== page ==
Introduction

It was Michael Costiff, the impresario behind 90s London pleasuredome Kinky Gerlinky (see Princess Julia in Chapter One), who introduced me to Honey Dijon. We were in Paris, sweltering backstage at Louis Vuitton, after Kim Jones had just unveiled his season-stealing debut as the brand’s new artistic director for menswear: cue a Spring/Summer 2012 collection of seductive, finely calibrated tailoring punctuated by searing bursts of blue-and-red Masai tribe plaids. Honey, a long-time collaborator of Kim’s, had soundtracked the spectacle.

Done right, the music to a fashion show adds a sonic layer to the designer’s storytelling, helping articulate the feeling behind the clothes, distilling the moment for everyone in the room. Honey’s music that day – a joyous, pounding seven-minute reworking of Talking Heads’ afro-disco track I Zimbra – did all that and more. “Why thank you, child,” she purred softly… and so began my friendship with Miss Dijon.

Music and fashion were always going to be Honey’s destiny. As an 8-year-old, in the early 80s, Honey hung around her uncle’s tailoring shop on the South Side of Chicago, flicking through the pages of Esquire and GQ, fascinated by the glamorous images. She was soon at the local library poring over glossy spreads by master photographers like Irving Penn and Richard Avedon, obsessing over the otherworldly fashions of Gaultier and Alaïa. As for music, it was always there. Fridays were pizza and records night round at the Dijon residence, with the whole family dancing to a mix of rock, soul and disco; according to her mother, a determined three-year-old Honey was already selecting what went on the turntable. Next, she was saving up her pocket money and taking the hour-long bus ride out to JR’s Music record store: her first purchases were Bostitch by Yello and Mesopotamia by The B-52s (she still plays both). She didn’t know it yet but a perfect storm was about to erupt in the Windy City.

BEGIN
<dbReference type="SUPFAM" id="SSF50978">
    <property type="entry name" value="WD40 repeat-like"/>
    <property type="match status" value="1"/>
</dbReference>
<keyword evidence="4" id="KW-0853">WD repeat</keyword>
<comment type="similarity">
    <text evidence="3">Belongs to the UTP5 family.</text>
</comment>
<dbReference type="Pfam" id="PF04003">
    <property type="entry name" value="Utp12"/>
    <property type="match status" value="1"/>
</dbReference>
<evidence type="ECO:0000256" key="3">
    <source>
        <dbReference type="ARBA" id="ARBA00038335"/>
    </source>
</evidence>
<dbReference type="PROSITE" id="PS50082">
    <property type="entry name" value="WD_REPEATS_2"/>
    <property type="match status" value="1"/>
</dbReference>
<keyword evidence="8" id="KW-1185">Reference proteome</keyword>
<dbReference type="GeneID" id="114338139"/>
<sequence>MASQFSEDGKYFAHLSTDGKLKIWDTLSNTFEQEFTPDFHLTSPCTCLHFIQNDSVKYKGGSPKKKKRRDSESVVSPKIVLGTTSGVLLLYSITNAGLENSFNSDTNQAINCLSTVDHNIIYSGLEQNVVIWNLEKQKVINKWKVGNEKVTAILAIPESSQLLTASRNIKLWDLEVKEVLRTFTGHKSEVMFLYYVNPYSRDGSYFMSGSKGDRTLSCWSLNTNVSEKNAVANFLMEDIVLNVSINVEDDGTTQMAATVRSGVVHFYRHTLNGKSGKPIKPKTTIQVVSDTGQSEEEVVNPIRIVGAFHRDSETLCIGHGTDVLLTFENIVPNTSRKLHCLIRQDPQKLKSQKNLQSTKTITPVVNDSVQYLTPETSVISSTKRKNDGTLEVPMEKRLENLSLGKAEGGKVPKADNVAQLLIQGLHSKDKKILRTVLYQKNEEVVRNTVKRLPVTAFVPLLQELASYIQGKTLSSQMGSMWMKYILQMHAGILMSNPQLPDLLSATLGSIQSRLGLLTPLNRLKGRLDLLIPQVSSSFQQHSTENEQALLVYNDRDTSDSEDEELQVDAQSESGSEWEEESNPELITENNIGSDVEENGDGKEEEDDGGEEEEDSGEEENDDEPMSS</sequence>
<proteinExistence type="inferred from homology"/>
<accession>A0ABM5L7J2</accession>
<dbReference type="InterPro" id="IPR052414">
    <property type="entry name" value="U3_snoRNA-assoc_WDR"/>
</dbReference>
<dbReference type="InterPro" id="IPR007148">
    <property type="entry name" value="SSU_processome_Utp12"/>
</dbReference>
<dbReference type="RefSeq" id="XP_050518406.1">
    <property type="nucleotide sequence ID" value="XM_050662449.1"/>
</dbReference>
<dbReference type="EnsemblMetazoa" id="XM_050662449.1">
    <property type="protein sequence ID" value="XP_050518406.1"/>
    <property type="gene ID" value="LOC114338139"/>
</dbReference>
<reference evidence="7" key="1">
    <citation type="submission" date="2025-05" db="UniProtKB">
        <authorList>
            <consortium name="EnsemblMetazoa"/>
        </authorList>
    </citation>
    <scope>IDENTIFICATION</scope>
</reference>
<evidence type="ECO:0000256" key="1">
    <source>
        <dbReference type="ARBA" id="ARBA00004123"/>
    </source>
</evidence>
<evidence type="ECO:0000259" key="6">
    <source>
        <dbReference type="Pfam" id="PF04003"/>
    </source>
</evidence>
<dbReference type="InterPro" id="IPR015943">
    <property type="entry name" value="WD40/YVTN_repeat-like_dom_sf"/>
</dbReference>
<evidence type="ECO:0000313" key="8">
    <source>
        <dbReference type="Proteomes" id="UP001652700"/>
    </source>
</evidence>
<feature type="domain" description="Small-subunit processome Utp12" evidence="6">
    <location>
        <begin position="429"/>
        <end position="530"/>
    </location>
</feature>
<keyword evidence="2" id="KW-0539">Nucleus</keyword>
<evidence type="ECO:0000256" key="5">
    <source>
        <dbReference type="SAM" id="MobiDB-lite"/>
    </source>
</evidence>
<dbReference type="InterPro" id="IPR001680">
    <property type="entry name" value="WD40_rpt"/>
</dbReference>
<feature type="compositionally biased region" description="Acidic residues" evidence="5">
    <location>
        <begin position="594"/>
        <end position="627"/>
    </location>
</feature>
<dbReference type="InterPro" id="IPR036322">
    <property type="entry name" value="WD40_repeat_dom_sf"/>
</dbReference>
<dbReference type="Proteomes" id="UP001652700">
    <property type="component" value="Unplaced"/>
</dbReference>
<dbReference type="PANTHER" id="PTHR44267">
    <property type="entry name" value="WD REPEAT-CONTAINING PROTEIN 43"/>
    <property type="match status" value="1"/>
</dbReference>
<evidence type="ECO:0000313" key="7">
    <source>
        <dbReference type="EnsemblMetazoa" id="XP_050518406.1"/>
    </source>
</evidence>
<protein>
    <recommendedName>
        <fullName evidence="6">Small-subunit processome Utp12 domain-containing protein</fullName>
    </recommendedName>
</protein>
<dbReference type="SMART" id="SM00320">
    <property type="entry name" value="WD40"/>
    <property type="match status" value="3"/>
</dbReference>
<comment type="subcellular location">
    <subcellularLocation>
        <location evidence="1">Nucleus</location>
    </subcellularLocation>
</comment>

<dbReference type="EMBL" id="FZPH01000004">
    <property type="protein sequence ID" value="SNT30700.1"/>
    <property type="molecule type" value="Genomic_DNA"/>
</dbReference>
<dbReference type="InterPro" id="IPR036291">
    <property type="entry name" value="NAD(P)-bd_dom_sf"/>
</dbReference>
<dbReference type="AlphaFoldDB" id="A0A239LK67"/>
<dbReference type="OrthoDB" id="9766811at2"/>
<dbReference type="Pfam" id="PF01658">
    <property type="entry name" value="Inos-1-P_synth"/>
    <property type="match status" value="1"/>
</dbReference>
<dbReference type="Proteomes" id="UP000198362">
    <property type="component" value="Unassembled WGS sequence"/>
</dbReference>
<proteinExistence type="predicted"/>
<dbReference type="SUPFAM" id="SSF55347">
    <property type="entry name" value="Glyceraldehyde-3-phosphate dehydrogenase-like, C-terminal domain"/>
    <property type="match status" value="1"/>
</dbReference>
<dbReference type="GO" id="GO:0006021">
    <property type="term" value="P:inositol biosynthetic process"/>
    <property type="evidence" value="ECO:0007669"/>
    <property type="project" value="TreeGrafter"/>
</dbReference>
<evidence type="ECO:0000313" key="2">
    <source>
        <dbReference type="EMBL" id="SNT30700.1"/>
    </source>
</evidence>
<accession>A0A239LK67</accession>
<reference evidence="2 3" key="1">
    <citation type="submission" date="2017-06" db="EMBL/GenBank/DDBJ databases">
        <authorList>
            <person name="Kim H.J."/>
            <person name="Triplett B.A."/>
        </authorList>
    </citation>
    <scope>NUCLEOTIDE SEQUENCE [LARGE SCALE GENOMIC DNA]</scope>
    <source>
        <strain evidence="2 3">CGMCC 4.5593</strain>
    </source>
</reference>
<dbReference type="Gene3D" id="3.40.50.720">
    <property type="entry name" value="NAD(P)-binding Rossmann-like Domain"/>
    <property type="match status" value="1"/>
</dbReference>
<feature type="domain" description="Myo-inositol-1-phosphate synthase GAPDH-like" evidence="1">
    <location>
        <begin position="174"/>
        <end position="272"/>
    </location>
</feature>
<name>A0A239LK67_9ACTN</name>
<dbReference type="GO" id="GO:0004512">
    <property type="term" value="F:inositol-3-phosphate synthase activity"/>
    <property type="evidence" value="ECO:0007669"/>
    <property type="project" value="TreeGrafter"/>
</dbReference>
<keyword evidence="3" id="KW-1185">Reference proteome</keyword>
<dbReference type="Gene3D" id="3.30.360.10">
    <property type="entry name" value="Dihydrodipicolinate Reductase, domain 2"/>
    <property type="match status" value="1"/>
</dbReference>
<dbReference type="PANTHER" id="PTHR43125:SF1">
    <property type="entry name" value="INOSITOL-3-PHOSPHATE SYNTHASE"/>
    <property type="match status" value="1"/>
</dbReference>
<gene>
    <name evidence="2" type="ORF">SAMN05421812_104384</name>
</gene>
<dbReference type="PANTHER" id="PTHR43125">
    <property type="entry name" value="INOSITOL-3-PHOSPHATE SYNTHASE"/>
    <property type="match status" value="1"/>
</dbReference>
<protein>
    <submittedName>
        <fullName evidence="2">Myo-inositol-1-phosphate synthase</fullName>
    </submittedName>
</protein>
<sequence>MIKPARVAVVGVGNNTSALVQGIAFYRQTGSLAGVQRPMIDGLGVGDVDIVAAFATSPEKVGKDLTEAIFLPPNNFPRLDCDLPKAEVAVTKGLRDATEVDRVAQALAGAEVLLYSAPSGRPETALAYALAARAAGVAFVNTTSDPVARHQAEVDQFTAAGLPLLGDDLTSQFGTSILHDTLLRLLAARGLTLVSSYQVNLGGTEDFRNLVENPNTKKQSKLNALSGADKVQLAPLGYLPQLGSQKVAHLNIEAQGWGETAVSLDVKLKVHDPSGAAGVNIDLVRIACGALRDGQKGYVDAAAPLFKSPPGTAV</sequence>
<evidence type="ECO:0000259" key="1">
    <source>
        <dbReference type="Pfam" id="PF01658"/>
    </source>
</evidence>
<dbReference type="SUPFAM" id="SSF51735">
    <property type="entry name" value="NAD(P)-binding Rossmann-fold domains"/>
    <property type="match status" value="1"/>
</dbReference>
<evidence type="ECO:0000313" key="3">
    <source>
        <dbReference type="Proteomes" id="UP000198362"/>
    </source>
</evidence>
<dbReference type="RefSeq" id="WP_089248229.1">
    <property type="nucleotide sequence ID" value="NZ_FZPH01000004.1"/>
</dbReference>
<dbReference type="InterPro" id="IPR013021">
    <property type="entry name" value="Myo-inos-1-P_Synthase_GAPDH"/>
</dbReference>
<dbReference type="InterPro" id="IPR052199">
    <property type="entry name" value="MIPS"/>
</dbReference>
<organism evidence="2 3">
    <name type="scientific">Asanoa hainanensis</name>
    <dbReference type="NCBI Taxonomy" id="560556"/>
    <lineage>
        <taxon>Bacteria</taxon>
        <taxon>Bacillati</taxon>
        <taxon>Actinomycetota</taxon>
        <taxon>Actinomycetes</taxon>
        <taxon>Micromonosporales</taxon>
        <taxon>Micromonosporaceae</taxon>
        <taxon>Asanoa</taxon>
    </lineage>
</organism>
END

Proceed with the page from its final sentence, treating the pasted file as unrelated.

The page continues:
Suddenly house music and its anything-goes-energy swept through Chicago nightclubs and Honey found herself in the right place, at the right time – and in the right look: “oversized thrift store blazers, leggings and riding boots.” Barely 13 and armed with fake ID, she was at ground zero for a new cultural revolution, working up a sweat to the freewheeling, all-night sets of local DJ heroes Frankie Knuckles at the Warehouse and Ron Hardy at the Music Box. She couldn’t have had a better schooling in the art of dance music. (Quick aside: that I Zimbra version from the Vuitton show? One of Knuckles’s edits from his Warehouse days.) Jump-cut to today and Frankie Knuckles and Ron Hardy are sadly both gone, but Honey – with ‘FK’ and ‘RH’ proudly tattooed on her forearms – is behind the controls, playing around the world to crowds of revellers (some in ‘Honey Fucking Dijon’ t-shirts), continuing the legacy of, as she puts it, “preaching to the kids.”

I was thrilled when Honey found a window in her punishing schedule to create an exclusive mix for Maidens of Fetish Street. Fresh from viewing the film, she called from her home in Berlin. “I was so struck by how much shame there was around sex in those puritanical times,” she gasped down the line. “Hedonism is what immediately came to my mind. We need hedonism! I want to select music that feels a bit dark and sleazy but also sexy and playful. After all, the definition of a fetish is an inanimate object worshipped for its supposed magical powers or because it’s considered to be inhabited by a spirit. Just like music.”

FETISH STREET MIX


TRACKLIST

1. TJE-004 – B2 Untitled

2. TJE-005 – B1 Untitled

3. Iban Montoro & Jazzmanwax – Juernes Day

4. Mike Dunn – Presents 1

5. Shatzi – Edit 2

6. Tangerue – Doin Your Own Thing

7. THE-001 – A2 Untitled

8. Eros 01X – A1 (Give Me Your Love)

9. Heavy Whispers – Yello (Stiff Records Slight Edit)

10. In Flagranti feat. Ayakamay – Kachi Kachi (Unreleased Funky Mix)

11. Studio 58 – Live At Expo ‘58


As a DJ, Honey Dijon’s unique mix of Chicago House, disco, tribal, soul and funk has her circling the globe, from London’s Ministry of Sound and Boiler Room in Santiago to Subsonic Music Festival in Melbourne. As a producer, she has recorded tracks for Nervous, Mile End and Stereo Productions, and, in 2017, she released her debut album The Best of Both Worlds on Classic Music Company. Honey’s soundtracks for Louis Vuitton, Dior and Rick Owens have made her a firm fashion favourite. She is based between Berlin and NYC.